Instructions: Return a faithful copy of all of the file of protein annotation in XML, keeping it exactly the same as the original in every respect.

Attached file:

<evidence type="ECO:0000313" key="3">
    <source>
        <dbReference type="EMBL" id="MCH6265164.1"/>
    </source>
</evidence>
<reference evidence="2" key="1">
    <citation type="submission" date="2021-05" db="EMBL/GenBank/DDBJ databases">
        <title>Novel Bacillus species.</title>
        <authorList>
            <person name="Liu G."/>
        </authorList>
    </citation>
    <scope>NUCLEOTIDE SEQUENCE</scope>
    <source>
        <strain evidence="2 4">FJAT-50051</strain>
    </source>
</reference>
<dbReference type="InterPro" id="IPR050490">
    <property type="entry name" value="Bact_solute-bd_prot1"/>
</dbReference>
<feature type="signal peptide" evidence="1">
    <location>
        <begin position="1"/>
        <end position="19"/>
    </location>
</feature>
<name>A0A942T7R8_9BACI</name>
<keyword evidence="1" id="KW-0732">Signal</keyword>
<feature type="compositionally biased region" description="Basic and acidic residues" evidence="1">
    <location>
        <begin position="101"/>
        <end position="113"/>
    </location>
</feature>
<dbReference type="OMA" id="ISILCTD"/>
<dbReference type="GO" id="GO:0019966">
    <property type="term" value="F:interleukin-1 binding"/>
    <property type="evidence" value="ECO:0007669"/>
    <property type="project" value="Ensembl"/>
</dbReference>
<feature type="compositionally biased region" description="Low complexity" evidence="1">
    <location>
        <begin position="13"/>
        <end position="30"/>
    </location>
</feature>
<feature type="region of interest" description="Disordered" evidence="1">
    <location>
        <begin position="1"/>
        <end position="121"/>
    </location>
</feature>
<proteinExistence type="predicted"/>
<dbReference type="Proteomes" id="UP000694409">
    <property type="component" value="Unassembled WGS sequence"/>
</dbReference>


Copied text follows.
<evidence type="ECO:0000313" key="3">
    <source>
        <dbReference type="EMBL" id="MCH6265164.1"/>
    </source>
</evidence>
<reference evidence="2" key="1">
    <citation type="submission" date="2021-05" db="EMBL/GenBank/DDBJ databases">
        <title>Novel Bacillus species.</title>
        <authorList>
            <person name="Liu G."/>
        </authorList>
    </citation>
    <scope>NUCLEOTIDE SEQUENCE</scope>
    <source>
        <strain evidence="2 4">FJAT-50051</strain>
    </source>
</reference>
<dbReference type="InterPro" id="IPR050490">
    <property type="entry name" value="Bact_solute-bd_prot1"/>
</dbReference>
<feature type="signal peptide" evidence="1">
    <location>
        <begin position="1"/>
        <end position="19"/>
    </location>
</feature>
<name>A0A942T7R8_9BACI</name>
<keyword evidence="1" id="KW-0732">Signal</keyword>
<feature type="compositionally biased region" description="Basic and acidic residues" evidence="1">
    <location>
        <begin position="101"/>
        <end position="113"/>
    </location>
</feature>
<dbReference type="OMA" id="ISILCTD"/>
<dbReference type="GO" id="GO:0019966">
    <property type="term" value="F:interleukin-1 binding"/>
    <property type="evidence" value="ECO:0007669"/>
    <property type="project" value="Ensembl"/>
</dbReference>
<feature type="compositionally biased region" description="Low complexity" evidence="1">
    <location>
        <begin position="13"/>
        <end position="30"/>
    </location>
</feature>
<feature type="region of interest" description="Disordered" evidence="1">
    <location>
        <begin position="1"/>
        <end position="121"/>
    </location>
</feature>
<proteinExistence type="predicted"/>
<dbReference type="Proteomes" id="UP000694409">
    <property type="component" value="Unassembled WGS sequence"/>
</dbReference>